“There are still people who believe [electrification] won’t happen, and diesel will come back, but I think we’ve got to realise we’ve passed that point. Internal combustion engines have a place for a long time, but I don’t think diesel will ever recover, from a volume perspective, to where it was in its heyday. I think it will gently disappear.”
For fleets, the good news is an expected fall in whole-life costs as electrification becomes more common. Not only due to cheaper fuel and maintenance, but because depreciation is very different. With fewer moving parts than a combustion engine,
EVs don’t reach the same crossover point – typically three years and 60,000-miles – where maintenance outweighs the cost of replacement. In theory this should offer a steadier depreciation curve, but it’s not always that straightforward, as Dale explains.
“The concern at the moment is the price of vehicles; they’re expensive, manufacturers are expecting them to retain a high percentage of their value and they’re not travelling far enough on a single charge yet. Some high-end vehicles are only achieving 250 miles [to a charge] – in five years’ time, when there are 400-mile ranges coming in, there is likely to be a fall-off in the values of those early, premium brand cars.”
Political pressure doesn’t help. Diesel penalties and an unclear view of company car tax are making some customers consider cash allowances instead. Dale says many are unaware of the potential rise in CO2 emissions for doing so, and the longer-term CSR problems it can cause. But, he adds, some are open-minded. “What we’ve found is people are happy to say; here’s my petrol or diesel policy, and if [drivers] want to step into a plug-in hybrid or electric car they can go outside of the standard policy. We’ve had four customers doing that in the last three months,” he says.
Unfortunately, this won’t get much easier. The UK’s first clean air zones will go live by the end of 2020 and 60 are planned by 2025, each potentially excluding or charging vehicles to enter. Aside from the direct costs, especially for van fleets, ALD is warning that companies within these zones could become less attractive employers once staff are charged to drive to work. Dale says clean air zones could also cause a rush for Euro 6 compliant vans, furthering shortages due to disrupted supply as manufacturers re-test them under WLTP conditions.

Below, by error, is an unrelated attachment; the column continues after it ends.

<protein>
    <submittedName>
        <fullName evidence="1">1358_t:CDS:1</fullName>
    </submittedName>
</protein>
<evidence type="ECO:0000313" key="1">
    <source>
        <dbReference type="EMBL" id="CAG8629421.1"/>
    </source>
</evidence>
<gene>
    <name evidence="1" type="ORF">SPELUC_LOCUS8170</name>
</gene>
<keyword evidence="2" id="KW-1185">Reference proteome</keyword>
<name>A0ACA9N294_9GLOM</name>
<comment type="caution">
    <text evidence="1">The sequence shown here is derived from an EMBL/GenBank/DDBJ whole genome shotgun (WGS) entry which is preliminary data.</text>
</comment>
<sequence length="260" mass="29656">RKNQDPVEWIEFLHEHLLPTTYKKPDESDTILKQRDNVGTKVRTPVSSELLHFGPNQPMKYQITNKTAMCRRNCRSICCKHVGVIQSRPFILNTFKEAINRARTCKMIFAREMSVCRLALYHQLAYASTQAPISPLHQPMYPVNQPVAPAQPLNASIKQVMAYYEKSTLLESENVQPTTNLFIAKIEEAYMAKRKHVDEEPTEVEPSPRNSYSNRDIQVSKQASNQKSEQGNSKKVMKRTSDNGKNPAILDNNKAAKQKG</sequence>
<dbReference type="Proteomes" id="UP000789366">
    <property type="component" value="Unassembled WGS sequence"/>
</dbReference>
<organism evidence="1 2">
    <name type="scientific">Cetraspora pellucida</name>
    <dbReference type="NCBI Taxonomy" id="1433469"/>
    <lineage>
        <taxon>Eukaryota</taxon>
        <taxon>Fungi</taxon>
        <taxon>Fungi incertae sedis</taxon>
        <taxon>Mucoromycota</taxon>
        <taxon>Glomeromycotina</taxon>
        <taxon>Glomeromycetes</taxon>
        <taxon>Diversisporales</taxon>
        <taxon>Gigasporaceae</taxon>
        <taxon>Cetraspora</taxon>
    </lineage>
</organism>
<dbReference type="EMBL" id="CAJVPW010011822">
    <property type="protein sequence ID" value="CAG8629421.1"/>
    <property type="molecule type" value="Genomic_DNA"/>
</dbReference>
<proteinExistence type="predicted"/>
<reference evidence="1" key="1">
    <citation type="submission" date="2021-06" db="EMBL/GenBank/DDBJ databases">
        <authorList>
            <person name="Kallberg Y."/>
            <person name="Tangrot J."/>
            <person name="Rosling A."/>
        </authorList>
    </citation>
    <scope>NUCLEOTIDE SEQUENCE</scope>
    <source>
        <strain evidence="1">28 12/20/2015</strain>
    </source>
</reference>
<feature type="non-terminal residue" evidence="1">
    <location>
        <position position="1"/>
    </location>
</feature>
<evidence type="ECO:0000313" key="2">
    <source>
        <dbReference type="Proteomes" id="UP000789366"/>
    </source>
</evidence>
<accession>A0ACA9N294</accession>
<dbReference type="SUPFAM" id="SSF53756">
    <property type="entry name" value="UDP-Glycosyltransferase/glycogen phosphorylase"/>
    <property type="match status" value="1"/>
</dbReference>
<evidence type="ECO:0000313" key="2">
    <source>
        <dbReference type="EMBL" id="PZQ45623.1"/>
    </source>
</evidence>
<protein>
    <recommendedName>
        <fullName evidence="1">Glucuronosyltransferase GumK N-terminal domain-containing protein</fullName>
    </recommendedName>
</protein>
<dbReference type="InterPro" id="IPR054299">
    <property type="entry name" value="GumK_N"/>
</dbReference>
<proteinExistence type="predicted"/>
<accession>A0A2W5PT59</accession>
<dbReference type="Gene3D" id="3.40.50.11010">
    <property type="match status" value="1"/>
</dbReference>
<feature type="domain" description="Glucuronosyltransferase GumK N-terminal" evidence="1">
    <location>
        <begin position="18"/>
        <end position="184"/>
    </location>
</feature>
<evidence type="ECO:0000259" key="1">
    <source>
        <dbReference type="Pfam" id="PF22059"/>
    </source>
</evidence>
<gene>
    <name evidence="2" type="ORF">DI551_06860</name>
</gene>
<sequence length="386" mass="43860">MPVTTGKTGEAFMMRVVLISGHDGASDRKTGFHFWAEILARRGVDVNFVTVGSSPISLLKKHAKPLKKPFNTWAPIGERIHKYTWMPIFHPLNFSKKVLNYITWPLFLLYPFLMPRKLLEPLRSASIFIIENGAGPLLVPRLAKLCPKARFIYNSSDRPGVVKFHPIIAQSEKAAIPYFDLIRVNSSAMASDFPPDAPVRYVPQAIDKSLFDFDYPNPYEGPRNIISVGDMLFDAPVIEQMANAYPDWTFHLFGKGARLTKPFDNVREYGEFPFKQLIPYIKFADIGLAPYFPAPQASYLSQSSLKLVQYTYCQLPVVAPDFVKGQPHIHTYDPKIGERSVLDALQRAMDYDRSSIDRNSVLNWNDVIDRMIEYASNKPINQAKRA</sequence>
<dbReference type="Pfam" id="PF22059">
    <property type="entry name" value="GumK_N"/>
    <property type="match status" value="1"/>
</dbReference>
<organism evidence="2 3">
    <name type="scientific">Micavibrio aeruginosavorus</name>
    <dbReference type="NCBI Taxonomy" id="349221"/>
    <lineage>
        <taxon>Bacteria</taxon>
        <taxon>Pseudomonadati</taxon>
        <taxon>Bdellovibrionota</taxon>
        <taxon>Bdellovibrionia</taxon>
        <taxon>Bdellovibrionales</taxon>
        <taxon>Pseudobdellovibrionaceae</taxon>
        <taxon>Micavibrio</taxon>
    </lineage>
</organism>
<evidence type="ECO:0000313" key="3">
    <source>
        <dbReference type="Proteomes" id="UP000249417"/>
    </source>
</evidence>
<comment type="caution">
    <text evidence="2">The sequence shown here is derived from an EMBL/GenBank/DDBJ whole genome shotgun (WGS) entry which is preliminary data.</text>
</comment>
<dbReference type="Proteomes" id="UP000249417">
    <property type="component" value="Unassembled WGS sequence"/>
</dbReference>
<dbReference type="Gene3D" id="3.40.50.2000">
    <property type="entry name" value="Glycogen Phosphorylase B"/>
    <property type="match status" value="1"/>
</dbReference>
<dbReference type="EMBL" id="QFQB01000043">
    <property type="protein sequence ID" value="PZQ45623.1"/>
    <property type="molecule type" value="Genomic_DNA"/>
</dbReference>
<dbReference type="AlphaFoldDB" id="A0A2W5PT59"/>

Again, planning ahead is essential: “Around 70% of the vans on the UK market are not clean air zone compliant – who is going to want to buy a Euro 5 van in 12 months’ time? What happens in 2025 when those clean air zones go electric only? Where London goes, it’s likely the rest will follow, and suddenly you could have issues with residual values,” he explains.
Some of the issues aren’t confined to the UK. Manufacturers are focused on 95g/km EU-set CO2 averages for 2021, and vehicles under 50g/km count twice towards those averages if they are registered in 2020. The combination of NEDC Correlated CO2 emissions and the decline of diesel means every car counts. Options and derivatives are disappearing, and plug-in uptake is heavily limited by supply – a bigger picture that customers don’t always appreciate, says Dale.
Getting this right requires a tailored approach. ALD launched its Mobility Experience in the UK last year – an immersive, interactive process which brings “everyone who should be talking about fleet” together at the company’s headquarters to develop a bespoke business travel plan – including overcoming the challenges of offering alternatives to cars and vans, where necessary.
“It’s no longer about a company car that’s in two grades,” says Dale. “We can create what [customers] want, but [they’ve] got to test it, because [they’re] at the sharp end and this is new. But the car is still key – we haven’t had anyone turn around and say they don’t need cars anymore.”